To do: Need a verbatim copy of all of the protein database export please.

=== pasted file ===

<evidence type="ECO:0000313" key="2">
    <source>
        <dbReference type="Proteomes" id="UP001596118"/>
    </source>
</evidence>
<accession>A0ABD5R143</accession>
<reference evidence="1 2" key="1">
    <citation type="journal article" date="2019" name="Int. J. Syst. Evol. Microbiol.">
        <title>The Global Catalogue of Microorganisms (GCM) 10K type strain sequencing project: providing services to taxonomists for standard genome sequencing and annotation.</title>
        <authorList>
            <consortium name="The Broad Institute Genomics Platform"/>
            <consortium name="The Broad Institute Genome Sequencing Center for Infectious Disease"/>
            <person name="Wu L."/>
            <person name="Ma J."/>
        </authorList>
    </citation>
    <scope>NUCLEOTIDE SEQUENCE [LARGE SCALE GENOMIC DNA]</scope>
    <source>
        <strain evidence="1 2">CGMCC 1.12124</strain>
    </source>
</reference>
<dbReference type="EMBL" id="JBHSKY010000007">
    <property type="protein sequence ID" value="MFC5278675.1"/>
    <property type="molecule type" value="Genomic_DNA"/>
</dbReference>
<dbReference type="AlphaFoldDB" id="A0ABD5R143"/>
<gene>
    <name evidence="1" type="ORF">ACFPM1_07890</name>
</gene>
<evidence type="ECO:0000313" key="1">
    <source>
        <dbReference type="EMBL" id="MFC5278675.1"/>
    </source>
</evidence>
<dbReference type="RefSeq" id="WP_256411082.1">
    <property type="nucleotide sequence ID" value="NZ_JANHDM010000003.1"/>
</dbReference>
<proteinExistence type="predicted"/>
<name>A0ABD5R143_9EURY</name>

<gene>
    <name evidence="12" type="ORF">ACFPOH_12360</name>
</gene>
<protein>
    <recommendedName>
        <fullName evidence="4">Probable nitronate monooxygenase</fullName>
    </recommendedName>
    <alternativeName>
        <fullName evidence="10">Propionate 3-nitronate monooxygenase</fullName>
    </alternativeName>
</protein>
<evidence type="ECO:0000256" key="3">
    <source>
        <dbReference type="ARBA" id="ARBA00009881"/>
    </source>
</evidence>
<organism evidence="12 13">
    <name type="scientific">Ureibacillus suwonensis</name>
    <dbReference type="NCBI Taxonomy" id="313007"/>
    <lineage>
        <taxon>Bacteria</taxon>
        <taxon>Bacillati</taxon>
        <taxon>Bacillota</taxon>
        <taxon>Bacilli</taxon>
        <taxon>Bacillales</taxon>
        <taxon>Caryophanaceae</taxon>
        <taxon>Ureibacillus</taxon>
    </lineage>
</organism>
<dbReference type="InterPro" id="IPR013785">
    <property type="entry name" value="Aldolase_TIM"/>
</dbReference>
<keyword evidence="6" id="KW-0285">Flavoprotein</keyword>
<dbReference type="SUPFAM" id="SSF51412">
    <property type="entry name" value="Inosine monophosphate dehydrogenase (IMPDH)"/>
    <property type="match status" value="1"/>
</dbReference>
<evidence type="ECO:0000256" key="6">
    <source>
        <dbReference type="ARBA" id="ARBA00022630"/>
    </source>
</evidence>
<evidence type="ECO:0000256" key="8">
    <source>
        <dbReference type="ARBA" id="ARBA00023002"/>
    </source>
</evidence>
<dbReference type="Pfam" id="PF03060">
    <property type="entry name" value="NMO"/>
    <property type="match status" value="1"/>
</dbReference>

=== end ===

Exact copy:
<evidence type="ECO:0000313" key="2">
    <source>
        <dbReference type="Proteomes" id="UP001596118"/>
    </source>
</evidence>
<accession>A0ABD5R143</accession>
<reference evidence="1 2" key="1">
    <citation type="journal article" date="2019" name="Int. J. Syst. Evol. Microbiol.">
        <title>The Global Catalogue of Microorganisms (GCM) 10K type strain sequencing project: providing services to taxonomists for standard genome sequencing and annotation.</title>
        <authorList>
            <consortium name="The Broad Institute Genomics Platform"/>
            <consortium name="The Broad Institute Genome Sequencing Center for Infectious Disease"/>
            <person name="Wu L."/>
            <person name="Ma J."/>
        </authorList>
    </citation>
    <scope>NUCLEOTIDE SEQUENCE [LARGE SCALE GENOMIC DNA]</scope>
    <source>
        <strain evidence="1 2">CGMCC 1.12124</strain>
    </source>
</reference>
<dbReference type="EMBL" id="JBHSKY010000007">
    <property type="protein sequence ID" value="MFC5278675.1"/>
    <property type="molecule type" value="Genomic_DNA"/>
</dbReference>
<dbReference type="AlphaFoldDB" id="A0ABD5R143"/>
<gene>
    <name evidence="1" type="ORF">ACFPM1_07890</name>
</gene>
<evidence type="ECO:0000313" key="1">
    <source>
        <dbReference type="EMBL" id="MFC5278675.1"/>
    </source>
</evidence>
<dbReference type="RefSeq" id="WP_256411082.1">
    <property type="nucleotide sequence ID" value="NZ_JANHDM010000003.1"/>
</dbReference>
<proteinExistence type="predicted"/>
<name>A0ABD5R143_9EURY</name>

<gene>
    <name evidence="12" type="ORF">ACFPOH_12360</name>
</gene>
<protein>
    <recommendedName>
        <fullName evidence="4">Probable nitronate monooxygenase</fullName>
    </recommendedName>
    <alternativeName>
        <fullName evidence="10">Propionate 3-nitronate monooxygenase</fullName>
    </alternativeName>
</protein>
<evidence type="ECO:0000256" key="3">
    <source>
        <dbReference type="ARBA" id="ARBA00009881"/>
    </source>
</evidence>
<organism evidence="12 13">
    <name type="scientific">Ureibacillus suwonensis</name>
    <dbReference type="NCBI Taxonomy" id="313007"/>
    <lineage>
        <taxon>Bacteria</taxon>
        <taxon>Bacillati</taxon>
        <taxon>Bacillota</taxon>
        <taxon>Bacilli</taxon>
        <taxon>Bacillales</taxon>
        <taxon>Caryophanaceae</taxon>
        <taxon>Ureibacillus</taxon>
    </lineage>
</organism>
<dbReference type="InterPro" id="IPR013785">
    <property type="entry name" value="Aldolase_TIM"/>
</dbReference>
<keyword evidence="6" id="KW-0285">Flavoprotein</keyword>
<dbReference type="SUPFAM" id="SSF51412">
    <property type="entry name" value="Inosine monophosphate dehydrogenase (IMPDH)"/>
    <property type="match status" value="1"/>
</dbReference>
<evidence type="ECO:0000256" key="6">
    <source>
        <dbReference type="ARBA" id="ARBA00022630"/>
    </source>
</evidence>
<evidence type="ECO:0000256" key="8">
    <source>
        <dbReference type="ARBA" id="ARBA00023002"/>
    </source>
</evidence>
<dbReference type="Pfam" id="PF03060">
    <property type="entry name" value="NMO"/>
    <property type="match status" value="1"/>
</dbReference>